4. Antony,

    The point I was trying to make is that 'Isaac believes that Newtonian Mechanics' and 'Isaac believes Newtonian Mechanics' do not seem to be well-formed sentences (the point that also Daniel is making). At most, 'Isaac believes *in* NM' seems to be one but its more like 'Anselm believes in God'.
    Btw, let me add that if we take propositions to be truthbearers and sets of propositions not to be propositions themselves, we ahave to concede that theories can only be true derivatively--i.e. iff all the propositions in them are true.

    Hope this clarifies my point.

  5. Dear Anthony,

    you wrote that "If propositions are structured [...], then the propositions which express scientific theories can easily be made models in the model-theoretic sense", which I find difficult to follow. Maybe you could elaborate. Here are my concerns:

    a) Your conclusion surely can't follow just from the fact that propositions are structured. After all, snowflakes are also structured, but I can't see how they can easily be made models in the model-theoretic sense.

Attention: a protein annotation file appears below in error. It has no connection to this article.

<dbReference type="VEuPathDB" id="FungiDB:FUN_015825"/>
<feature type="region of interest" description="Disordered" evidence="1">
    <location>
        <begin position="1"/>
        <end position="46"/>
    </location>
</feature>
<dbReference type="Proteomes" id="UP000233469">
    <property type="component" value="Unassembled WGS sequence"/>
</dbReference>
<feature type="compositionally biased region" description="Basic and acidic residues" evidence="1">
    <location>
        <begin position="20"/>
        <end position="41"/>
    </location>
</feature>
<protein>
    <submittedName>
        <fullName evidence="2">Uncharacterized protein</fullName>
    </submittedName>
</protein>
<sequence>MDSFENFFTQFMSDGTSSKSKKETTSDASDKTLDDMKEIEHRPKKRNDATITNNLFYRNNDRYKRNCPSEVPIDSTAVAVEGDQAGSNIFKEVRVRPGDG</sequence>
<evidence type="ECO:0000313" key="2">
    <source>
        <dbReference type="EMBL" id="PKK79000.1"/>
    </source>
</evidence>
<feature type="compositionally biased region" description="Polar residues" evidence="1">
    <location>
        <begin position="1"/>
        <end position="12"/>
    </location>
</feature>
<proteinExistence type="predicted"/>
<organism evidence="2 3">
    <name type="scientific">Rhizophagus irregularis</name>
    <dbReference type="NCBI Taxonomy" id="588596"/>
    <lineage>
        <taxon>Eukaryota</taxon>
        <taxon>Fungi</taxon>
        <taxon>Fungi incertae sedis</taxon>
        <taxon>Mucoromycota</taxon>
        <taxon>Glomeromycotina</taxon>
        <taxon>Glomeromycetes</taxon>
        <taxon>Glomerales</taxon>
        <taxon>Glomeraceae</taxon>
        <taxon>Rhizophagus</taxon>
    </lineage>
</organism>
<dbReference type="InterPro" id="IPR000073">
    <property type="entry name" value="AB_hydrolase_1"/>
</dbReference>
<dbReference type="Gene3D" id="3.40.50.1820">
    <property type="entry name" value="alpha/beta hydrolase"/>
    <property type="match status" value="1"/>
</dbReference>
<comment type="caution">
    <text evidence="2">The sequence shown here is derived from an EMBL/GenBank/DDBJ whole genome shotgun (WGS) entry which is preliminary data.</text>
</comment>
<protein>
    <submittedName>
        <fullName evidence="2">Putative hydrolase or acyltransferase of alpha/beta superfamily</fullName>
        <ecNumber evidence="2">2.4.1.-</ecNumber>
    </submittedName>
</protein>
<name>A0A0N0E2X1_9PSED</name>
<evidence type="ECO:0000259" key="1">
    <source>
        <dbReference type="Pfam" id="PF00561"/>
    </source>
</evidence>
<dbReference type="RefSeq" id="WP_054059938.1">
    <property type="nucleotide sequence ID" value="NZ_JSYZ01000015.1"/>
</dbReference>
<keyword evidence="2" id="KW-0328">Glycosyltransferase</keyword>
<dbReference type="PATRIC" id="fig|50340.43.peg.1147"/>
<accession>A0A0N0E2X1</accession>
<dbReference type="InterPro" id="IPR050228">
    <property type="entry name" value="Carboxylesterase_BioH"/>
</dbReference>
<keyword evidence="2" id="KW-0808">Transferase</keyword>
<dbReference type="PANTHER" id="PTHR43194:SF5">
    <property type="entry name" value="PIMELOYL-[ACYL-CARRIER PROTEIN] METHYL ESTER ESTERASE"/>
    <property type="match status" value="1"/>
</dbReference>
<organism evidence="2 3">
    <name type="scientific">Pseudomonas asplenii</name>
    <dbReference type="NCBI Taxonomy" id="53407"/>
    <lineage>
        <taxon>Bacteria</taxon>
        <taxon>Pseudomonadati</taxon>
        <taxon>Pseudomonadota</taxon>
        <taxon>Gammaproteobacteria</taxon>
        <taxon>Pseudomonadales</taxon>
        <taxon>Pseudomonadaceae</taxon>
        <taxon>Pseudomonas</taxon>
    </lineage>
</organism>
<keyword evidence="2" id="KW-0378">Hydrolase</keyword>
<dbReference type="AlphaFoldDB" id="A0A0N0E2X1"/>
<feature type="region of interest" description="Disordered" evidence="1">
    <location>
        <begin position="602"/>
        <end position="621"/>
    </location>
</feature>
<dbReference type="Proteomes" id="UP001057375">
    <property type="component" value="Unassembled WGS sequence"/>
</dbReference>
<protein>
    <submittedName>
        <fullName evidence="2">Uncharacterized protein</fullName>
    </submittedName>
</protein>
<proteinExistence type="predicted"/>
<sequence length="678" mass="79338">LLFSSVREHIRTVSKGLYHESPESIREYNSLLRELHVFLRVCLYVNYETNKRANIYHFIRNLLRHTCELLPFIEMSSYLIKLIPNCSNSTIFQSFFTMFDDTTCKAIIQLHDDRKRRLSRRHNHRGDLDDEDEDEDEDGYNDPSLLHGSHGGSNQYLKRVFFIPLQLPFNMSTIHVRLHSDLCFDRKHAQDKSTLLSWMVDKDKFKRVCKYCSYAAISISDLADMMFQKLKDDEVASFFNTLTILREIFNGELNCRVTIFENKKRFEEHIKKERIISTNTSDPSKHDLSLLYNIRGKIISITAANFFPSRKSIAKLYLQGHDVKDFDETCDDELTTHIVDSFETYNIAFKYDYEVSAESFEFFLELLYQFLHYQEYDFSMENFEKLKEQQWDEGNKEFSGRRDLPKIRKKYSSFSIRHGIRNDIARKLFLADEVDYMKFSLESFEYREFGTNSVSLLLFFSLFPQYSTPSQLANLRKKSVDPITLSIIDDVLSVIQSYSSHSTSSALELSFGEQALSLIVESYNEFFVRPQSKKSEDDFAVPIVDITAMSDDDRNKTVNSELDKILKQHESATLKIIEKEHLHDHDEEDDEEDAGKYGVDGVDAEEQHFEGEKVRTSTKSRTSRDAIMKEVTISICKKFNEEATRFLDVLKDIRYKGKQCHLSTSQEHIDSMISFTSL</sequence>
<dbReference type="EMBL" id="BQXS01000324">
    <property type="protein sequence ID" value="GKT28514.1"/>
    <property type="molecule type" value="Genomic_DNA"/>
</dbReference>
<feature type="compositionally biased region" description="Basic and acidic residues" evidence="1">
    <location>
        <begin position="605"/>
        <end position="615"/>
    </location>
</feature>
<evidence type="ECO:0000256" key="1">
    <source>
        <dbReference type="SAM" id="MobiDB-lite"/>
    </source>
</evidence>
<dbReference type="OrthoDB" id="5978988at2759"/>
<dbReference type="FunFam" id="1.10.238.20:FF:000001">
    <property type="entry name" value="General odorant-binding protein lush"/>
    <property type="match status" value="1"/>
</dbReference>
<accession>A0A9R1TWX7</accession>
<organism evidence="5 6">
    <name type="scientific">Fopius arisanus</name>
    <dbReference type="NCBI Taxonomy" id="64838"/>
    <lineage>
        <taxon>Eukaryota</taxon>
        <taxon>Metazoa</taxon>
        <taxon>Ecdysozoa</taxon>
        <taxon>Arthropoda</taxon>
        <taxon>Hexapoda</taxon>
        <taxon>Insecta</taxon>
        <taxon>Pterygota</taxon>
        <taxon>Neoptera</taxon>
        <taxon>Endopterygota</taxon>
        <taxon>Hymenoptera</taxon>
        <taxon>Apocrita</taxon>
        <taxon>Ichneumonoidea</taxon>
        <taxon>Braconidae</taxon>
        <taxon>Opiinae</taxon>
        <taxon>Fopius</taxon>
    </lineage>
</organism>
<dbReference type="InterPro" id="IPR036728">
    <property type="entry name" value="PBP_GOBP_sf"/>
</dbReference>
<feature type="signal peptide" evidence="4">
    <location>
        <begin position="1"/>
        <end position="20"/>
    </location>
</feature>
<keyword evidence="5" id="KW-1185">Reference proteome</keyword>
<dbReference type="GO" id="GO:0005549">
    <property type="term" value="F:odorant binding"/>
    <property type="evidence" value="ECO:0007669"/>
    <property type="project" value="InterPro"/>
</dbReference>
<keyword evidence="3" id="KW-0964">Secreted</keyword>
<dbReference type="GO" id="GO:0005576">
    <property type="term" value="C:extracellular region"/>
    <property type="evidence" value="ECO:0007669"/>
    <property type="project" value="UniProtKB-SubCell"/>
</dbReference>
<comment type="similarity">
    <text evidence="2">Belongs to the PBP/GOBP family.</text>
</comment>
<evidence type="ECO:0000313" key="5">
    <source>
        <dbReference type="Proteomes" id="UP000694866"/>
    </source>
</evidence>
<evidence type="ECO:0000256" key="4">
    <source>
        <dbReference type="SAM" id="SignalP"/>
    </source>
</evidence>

b) Let's take for example the statement "Between any two points there is a line" as being part of my scientific theory. For a model, following Tarski, you need a set of things that are called points, another set that are called lines, and an incidence relation that relates elements from these two sets. How are you going to achieve this in terms of the proposition that is expressed by "Between any two points there is a line"?

  6. To Dirk: I didn't say anything about what the structured propositions were, but I was assuming that they were set theoretic constructions of some kind out of some 'constituents' which are intuitively the subject matter of the proposition. Quite how to handle quantification, as in your second question, is a subtle issue; but I see no in principle reason why the structured proposition expressed by a universally quantified sentence shouldn't be sufficient to either be or be directly reducible to the kind of model you mention; after all, they are what that sentence says.

    To Gabriele and Daniel: Gabriele said